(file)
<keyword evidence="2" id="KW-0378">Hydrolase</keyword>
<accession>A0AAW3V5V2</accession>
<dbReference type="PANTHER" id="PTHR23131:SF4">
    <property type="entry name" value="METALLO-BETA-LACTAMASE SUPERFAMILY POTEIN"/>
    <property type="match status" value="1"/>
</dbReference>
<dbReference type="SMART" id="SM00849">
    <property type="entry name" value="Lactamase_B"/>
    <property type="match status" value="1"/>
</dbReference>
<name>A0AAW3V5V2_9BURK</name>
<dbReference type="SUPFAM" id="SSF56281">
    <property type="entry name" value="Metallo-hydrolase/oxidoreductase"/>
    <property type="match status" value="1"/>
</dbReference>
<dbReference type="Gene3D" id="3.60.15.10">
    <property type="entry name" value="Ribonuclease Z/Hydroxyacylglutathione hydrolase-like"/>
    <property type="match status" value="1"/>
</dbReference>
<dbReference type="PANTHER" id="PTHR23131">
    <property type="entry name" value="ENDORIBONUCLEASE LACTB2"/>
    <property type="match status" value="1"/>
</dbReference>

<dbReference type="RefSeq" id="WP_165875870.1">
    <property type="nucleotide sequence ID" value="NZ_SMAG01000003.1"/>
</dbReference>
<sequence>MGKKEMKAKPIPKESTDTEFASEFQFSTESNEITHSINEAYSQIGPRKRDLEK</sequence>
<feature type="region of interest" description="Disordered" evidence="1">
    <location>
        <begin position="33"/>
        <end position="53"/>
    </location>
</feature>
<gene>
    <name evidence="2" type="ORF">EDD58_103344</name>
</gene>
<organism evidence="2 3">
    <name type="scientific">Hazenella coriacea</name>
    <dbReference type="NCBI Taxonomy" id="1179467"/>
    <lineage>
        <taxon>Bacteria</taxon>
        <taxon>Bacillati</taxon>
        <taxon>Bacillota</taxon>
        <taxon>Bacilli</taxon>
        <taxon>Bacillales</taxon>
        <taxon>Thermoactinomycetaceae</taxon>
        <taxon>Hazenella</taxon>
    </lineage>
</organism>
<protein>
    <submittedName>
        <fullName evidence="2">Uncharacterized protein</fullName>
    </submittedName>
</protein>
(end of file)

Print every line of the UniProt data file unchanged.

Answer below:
<keyword evidence="2" id="KW-0378">Hydrolase</keyword>
<accession>A0AAW3V5V2</accession>
<dbReference type="PANTHER" id="PTHR23131:SF4">
    <property type="entry name" value="METALLO-BETA-LACTAMASE SUPERFAMILY POTEIN"/>
    <property type="match status" value="1"/>
</dbReference>
<dbReference type="SMART" id="SM00849">
    <property type="entry name" value="Lactamase_B"/>
    <property type="match status" value="1"/>
</dbReference>
<name>A0AAW3V5V2_9BURK</name>
<dbReference type="SUPFAM" id="SSF56281">
    <property type="entry name" value="Metallo-hydrolase/oxidoreductase"/>
    <property type="match status" value="1"/>
</dbReference>
<dbReference type="Gene3D" id="3.60.15.10">
    <property type="entry name" value="Ribonuclease Z/Hydroxyacylglutathione hydrolase-like"/>
    <property type="match status" value="1"/>
</dbReference>
<dbReference type="PANTHER" id="PTHR23131">
    <property type="entry name" value="ENDORIBONUCLEASE LACTB2"/>
    <property type="match status" value="1"/>
</dbReference>

<dbReference type="RefSeq" id="WP_165875870.1">
    <property type="nucleotide sequence ID" value="NZ_SMAG01000003.1"/>
</dbReference>
<sequence>MGKKEMKAKPIPKESTDTEFASEFQFSTESNEITHSINEAYSQIGPRKRDLEK</sequence>
<feature type="region of interest" description="Disordered" evidence="1">
    <location>
        <begin position="33"/>
        <end position="53"/>
    </location>
</feature>
<gene>
    <name evidence="2" type="ORF">EDD58_103344</name>
</gene>
<organism evidence="2 3">
    <name type="scientific">Hazenella coriacea</name>
    <dbReference type="NCBI Taxonomy" id="1179467"/>
    <lineage>
        <taxon>Bacteria</taxon>
        <taxon>Bacillati</taxon>
        <taxon>Bacillota</taxon>
        <taxon>Bacilli</taxon>
        <taxon>Bacillales</taxon>
        <taxon>Thermoactinomycetaceae</taxon>
        <taxon>Hazenella</taxon>
    </lineage>
</organism>
<protein>
    <submittedName>
        <fullName evidence="2">Uncharacterized protein</fullName>
    </submittedName>
</protein>